Here’s everything that grabbed our attention in the past few weeks (given that we took Christmas off) from St Albans to air raid shelters.
At The Pursuit of Abbeyness Martin Steward asks an excellent question: why do people visit brewery taprooms?
On the face of it, this is an odd thing to do. Breweries without taprooms may give you a taste of their beer, but they are hardly places to kick back and put the world to rights over a good session. They can be interesting for beer lovers, but, if we’re honest, setting aside the few with special architectural, historical or brewing points of interest, one is much the same as another.
But perhaps there is something deeper going on:
When we knock on the door of a pokey little brewery at the ragged end of a rainswept industrial estate, are we really responding to a soul-deep thirst to express our gratitude, in person, to the brewers of our much-loved beer?
Tandleman has started the new year with his take on the currently fashionable choose-your-own-adventure format, reflecting on the options available to those visiting a strange pub for the first time:
You enter and as your eyes become accustomed to the somewhat gloomy interior you realise that this isn’t the shiny little gastropub you’d hoped for. Instead it is a fairly rough and ready local pub, with a single room – though you might be lucky and find the small snug open… You realise that you have found: a) a hidden gem b) a nightmare pub with no redeeming features… What happens next depends on you.
At Mostly About Beer Alec Latham takes some time to explore the importance of beer and pubs in the history of the city where he lives, St Albans in Hertfordshire:
The town (it didn’t become a city until 1877) was described by its mayor in 1637 as ‘chiefly of inns and victual houses, who drive a trade upon the travelling of passengers’ and in 1700, any houses suspected of harbouring vagrants, rogues or other disorderly persons could be punished by being suppressed from selling beer or ale – proof that threatening removal of that licence acted as an effective social control.
A nugget from Ron Pattinson: who wouldn’t want to work at a brewery with an excellent air raid shelter?
Josh Noel has apparently written an interesting article for the Chicago Tribune but we can’t (easily) read it because the Tribune group can’t be bothered to sort out their website for European GDPR and so have just blocked Europeans from seeing them. Fortunately, Jeff Alworth has summarised the key points, and added plenty of extra thoughts of his own:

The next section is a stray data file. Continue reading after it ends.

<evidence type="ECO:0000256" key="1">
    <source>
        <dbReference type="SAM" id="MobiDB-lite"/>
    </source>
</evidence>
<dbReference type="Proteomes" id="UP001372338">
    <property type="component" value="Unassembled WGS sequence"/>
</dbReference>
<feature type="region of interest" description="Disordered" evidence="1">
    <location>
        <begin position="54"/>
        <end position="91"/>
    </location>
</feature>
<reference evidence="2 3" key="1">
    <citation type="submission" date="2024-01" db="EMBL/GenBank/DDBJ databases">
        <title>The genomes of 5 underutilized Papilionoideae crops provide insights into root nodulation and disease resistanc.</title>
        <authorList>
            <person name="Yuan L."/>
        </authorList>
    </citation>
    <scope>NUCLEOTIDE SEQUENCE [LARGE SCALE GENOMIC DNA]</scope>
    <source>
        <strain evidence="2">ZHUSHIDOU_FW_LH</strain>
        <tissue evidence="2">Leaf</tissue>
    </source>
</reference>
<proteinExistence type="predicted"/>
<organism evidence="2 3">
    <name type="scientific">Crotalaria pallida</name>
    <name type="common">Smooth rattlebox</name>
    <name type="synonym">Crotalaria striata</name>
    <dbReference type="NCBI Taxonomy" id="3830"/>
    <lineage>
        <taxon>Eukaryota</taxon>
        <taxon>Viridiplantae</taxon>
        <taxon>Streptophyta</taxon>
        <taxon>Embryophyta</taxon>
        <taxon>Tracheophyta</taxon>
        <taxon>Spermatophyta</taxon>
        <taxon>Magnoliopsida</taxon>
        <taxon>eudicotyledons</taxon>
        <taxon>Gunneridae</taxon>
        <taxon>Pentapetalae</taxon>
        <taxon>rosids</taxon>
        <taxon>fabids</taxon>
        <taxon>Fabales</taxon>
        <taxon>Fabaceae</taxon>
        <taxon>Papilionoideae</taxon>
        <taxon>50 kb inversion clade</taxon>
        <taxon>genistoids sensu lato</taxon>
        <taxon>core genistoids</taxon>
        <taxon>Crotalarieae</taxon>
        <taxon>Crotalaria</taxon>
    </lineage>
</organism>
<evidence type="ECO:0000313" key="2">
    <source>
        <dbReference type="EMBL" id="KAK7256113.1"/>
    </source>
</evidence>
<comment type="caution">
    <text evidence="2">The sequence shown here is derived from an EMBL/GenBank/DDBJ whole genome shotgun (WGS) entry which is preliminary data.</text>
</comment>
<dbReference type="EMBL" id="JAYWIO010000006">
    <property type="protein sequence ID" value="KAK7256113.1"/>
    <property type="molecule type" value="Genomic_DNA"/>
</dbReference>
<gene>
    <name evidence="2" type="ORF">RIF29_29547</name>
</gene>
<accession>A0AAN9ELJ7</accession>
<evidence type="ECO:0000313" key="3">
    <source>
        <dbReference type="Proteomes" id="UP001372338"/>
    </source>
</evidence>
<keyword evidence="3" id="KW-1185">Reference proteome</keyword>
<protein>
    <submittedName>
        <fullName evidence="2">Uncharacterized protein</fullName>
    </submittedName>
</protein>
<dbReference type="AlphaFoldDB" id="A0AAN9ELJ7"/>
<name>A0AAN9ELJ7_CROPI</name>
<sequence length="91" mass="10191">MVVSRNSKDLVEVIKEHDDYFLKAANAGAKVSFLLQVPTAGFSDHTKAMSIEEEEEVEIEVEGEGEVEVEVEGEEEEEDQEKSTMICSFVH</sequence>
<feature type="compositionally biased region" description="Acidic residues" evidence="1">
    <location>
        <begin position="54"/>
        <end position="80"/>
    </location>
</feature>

[American breweries] that focus on European styles are at a real disadvantage in the marketplace, where most sales are registered within a few popular types. The hops-shift is almost inevitable, because owners can’t afford to sit around and watch their debt grow as they try to find an audience for obscure styles. So they make an entree of IPA with a side of pastry stout and fruit sour. Exactly like Une Annee did… When the story came out, some folks commented on Twitter that this is a sad state of affairs: why won’t Americans drink dubbels, dammit? But Une Annee’s development is entirely predictable, and most everything in the story represents the organic development of a mature market for craft beer.
While we’re in the US, do take a look at Dr J. Nikol Jackson-Beckham’s summary of eight months serving as diversity ambassador for the Brewers Association. It’s extremely frank and deeply thoughtful, and concludes with a note of frustration:
I wish I could tell you precisely what front-of-the-house habits will make your taproom inclusive in terms that are as concrete as those that govern how frequently to clean your draft lines. I wish I could tell you exactly what policies and practices will make your workplace more equitable in terms that are as precise as the technologies you use to conserve water or consume less energy. I wish I could explain what justice might mean in craft beer spaces with the specificity that you might find in guidelines for protective clothing for brewery workers. Perhaps one day, I will find ways to do these things. I am an optimist.
Our fellow CAMRA-watchers will, like us, be wondering what the appointment of Tom Stainer as the organisation’s new chief executive means. That there’s a sense bringing in reformers from outside hasn’t worked, perhaps? When Tim Page took the job a few years ago we had chance to talk to him about it; perhaps we’ll manage the same with Tom at some point.
We’ve started sharing the odd archive post in these round-ups and this week it’s a lovely bit of snark about Dry January from 2016:
“I’m doing no onion January” I sobbed. My friends thought I was joking, but I was deadly serious. For once, my tears were real, and not the result of chopping an onion. I’ve always enjoyed onions in the evening, but I felt it had reached a new level in 2015 where the only question I was asking when I got home from work was “white or red?”
Finally, from Twitter, here are Tom Clarke’s gorgeous photos of a classic booze bunker in the North East of England: